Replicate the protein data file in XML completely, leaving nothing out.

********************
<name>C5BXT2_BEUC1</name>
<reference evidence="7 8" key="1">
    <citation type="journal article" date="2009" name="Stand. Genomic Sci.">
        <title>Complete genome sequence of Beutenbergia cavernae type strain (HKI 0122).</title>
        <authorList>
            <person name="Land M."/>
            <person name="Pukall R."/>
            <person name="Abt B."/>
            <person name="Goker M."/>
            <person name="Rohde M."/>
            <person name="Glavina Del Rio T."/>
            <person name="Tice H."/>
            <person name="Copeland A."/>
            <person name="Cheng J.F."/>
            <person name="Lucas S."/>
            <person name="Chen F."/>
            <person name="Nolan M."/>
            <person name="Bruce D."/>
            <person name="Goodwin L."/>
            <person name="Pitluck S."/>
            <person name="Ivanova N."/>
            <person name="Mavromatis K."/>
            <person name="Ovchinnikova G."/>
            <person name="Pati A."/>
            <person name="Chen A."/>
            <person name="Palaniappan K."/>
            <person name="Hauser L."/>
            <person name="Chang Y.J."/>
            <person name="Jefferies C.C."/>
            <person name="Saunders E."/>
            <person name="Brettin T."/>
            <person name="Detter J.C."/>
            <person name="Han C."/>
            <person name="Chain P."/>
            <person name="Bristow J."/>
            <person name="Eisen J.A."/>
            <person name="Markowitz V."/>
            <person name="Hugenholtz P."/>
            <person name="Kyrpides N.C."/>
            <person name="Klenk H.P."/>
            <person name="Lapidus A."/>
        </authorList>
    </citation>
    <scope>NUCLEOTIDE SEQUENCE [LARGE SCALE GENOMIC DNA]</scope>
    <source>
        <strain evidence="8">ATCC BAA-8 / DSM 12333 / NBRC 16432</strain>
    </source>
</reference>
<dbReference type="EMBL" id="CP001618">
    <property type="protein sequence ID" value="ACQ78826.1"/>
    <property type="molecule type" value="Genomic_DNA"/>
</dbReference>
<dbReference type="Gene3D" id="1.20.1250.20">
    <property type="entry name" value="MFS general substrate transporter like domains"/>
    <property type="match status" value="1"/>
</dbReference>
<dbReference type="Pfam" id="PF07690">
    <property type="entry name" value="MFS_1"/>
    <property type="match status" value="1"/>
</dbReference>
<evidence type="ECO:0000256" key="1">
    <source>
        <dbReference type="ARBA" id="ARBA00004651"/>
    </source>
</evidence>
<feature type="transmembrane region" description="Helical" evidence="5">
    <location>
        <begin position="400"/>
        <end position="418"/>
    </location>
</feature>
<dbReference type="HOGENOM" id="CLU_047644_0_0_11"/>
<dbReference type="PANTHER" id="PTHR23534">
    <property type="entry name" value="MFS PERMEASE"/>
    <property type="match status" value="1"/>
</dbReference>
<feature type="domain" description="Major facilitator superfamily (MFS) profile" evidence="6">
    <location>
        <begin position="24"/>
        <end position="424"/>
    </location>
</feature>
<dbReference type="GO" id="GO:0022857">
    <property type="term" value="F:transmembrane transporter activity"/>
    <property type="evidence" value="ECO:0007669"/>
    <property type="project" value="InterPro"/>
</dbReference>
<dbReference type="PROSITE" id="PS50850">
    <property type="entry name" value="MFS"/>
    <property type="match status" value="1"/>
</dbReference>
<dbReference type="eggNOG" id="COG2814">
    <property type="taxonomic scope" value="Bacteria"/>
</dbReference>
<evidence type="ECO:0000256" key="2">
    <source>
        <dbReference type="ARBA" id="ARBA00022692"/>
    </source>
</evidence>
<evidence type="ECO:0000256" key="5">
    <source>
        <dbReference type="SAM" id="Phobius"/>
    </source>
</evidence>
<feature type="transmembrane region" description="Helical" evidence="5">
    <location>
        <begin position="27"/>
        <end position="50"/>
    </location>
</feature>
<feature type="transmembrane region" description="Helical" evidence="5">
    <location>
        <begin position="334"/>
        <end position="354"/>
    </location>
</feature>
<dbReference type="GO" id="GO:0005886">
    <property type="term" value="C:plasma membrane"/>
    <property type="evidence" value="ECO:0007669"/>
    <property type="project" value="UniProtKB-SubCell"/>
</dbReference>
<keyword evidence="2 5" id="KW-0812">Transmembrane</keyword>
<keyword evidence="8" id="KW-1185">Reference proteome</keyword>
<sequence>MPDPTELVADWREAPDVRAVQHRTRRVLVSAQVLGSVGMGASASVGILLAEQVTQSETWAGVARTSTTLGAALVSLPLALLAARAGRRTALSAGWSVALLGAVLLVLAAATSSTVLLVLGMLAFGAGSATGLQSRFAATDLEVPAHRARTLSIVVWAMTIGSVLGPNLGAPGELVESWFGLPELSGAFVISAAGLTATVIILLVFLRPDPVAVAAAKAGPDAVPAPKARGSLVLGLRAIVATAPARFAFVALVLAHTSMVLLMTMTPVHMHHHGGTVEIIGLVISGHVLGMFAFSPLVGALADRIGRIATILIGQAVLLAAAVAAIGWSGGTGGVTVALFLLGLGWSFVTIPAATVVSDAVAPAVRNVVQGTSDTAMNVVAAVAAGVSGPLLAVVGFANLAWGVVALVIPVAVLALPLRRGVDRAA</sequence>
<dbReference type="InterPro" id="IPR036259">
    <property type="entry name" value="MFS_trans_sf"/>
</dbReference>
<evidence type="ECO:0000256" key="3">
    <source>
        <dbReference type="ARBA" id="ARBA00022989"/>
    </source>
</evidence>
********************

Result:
<name>C5BXT2_BEUC1</name>
<reference evidence="7 8" key="1">
    <citation type="journal article" date="2009" name="Stand. Genomic Sci.">
        <title>Complete genome sequence of Beutenbergia cavernae type strain (HKI 0122).</title>
        <authorList>
            <person name="Land M."/>
            <person name="Pukall R."/>
            <person name="Abt B."/>
            <person name="Goker M."/>
            <person name="Rohde M."/>
            <person name="Glavina Del Rio T."/>
            <person name="Tice H."/>
            <person name="Copeland A."/>
            <person name="Cheng J.F."/>
            <person name="Lucas S."/>
            <person name="Chen F."/>
            <person name="Nolan M."/>
            <person name="Bruce D."/>
            <person name="Goodwin L."/>
            <person name="Pitluck S."/>
            <person name="Ivanova N."/>
            <person name="Mavromatis K."/>
            <person name="Ovchinnikova G."/>
            <person name="Pati A."/>
            <person name="Chen A."/>
            <person name="Palaniappan K."/>
            <person name="Hauser L."/>
            <person name="Chang Y.J."/>
            <person name="Jefferies C.C."/>
            <person name="Saunders E."/>
            <person name="Brettin T."/>
            <person name="Detter J.C."/>
            <person name="Han C."/>
            <person name="Chain P."/>
            <person name="Bristow J."/>
            <person name="Eisen J.A."/>
            <person name="Markowitz V."/>
            <person name="Hugenholtz P."/>
            <person name="Kyrpides N.C."/>
            <person name="Klenk H.P."/>
            <person name="Lapidus A."/>
        </authorList>
    </citation>
    <scope>NUCLEOTIDE SEQUENCE [LARGE SCALE GENOMIC DNA]</scope>
    <source>
        <strain evidence="8">ATCC BAA-8 / DSM 12333 / NBRC 16432</strain>
    </source>
</reference>
<dbReference type="EMBL" id="CP001618">
    <property type="protein sequence ID" value="ACQ78826.1"/>
    <property type="molecule type" value="Genomic_DNA"/>
</dbReference>
<dbReference type="Gene3D" id="1.20.1250.20">
    <property type="entry name" value="MFS general substrate transporter like domains"/>
    <property type="match status" value="1"/>
</dbReference>
<dbReference type="Pfam" id="PF07690">
    <property type="entry name" value="MFS_1"/>
    <property type="match status" value="1"/>
</dbReference>
<evidence type="ECO:0000256" key="1">
    <source>
        <dbReference type="ARBA" id="ARBA00004651"/>
    </source>
</evidence>
<feature type="transmembrane region" description="Helical" evidence="5">
    <location>
        <begin position="400"/>
        <end position="418"/>
    </location>
</feature>
<dbReference type="HOGENOM" id="CLU_047644_0_0_11"/>
<dbReference type="PANTHER" id="PTHR23534">
    <property type="entry name" value="MFS PERMEASE"/>
    <property type="match status" value="1"/>
</dbReference>
<feature type="domain" description="Major facilitator superfamily (MFS) profile" evidence="6">
    <location>
        <begin position="24"/>
        <end position="424"/>
    </location>
</feature>
<dbReference type="GO" id="GO:0022857">
    <property type="term" value="F:transmembrane transporter activity"/>
    <property type="evidence" value="ECO:0007669"/>
    <property type="project" value="InterPro"/>
</dbReference>
<dbReference type="PROSITE" id="PS50850">
    <property type="entry name" value="MFS"/>
    <property type="match status" value="1"/>
</dbReference>
<dbReference type="eggNOG" id="COG2814">
    <property type="taxonomic scope" value="Bacteria"/>
</dbReference>
<evidence type="ECO:0000256" key="2">
    <source>
        <dbReference type="ARBA" id="ARBA00022692"/>
    </source>
</evidence>
<evidence type="ECO:0000256" key="5">
    <source>
        <dbReference type="SAM" id="Phobius"/>
    </source>
</evidence>
<feature type="transmembrane region" description="Helical" evidence="5">
    <location>
        <begin position="27"/>
        <end position="50"/>
    </location>
</feature>
<feature type="transmembrane region" description="Helical" evidence="5">
    <location>
        <begin position="334"/>
        <end position="354"/>
    </location>
</feature>
<dbReference type="GO" id="GO:0005886">
    <property type="term" value="C:plasma membrane"/>
    <property type="evidence" value="ECO:0007669"/>
    <property type="project" value="UniProtKB-SubCell"/>
</dbReference>
<keyword evidence="2 5" id="KW-0812">Transmembrane</keyword>
<keyword evidence="8" id="KW-1185">Reference proteome</keyword>
<sequence>MPDPTELVADWREAPDVRAVQHRTRRVLVSAQVLGSVGMGASASVGILLAEQVTQSETWAGVARTSTTLGAALVSLPLALLAARAGRRTALSAGWSVALLGAVLLVLAAATSSTVLLVLGMLAFGAGSATGLQSRFAATDLEVPAHRARTLSIVVWAMTIGSVLGPNLGAPGELVESWFGLPELSGAFVISAAGLTATVIILLVFLRPDPVAVAAAKAGPDAVPAPKARGSLVLGLRAIVATAPARFAFVALVLAHTSMVLLMTMTPVHMHHHGGTVEIIGLVISGHVLGMFAFSPLVGALADRIGRIATILIGQAVLLAAAVAAIGWSGGTGGVTVALFLLGLGWSFVTIPAATVVSDAVAPAVRNVVQGTSDTAMNVVAAVAAGVSGPLLAVVGFANLAWGVVALVIPVAVLALPLRRGVDRAA</sequence>
<dbReference type="InterPro" id="IPR036259">
    <property type="entry name" value="MFS_trans_sf"/>
</dbReference>
<evidence type="ECO:0000256" key="3">
    <source>
        <dbReference type="ARBA" id="ARBA00022989"/>
    </source>
</evidence>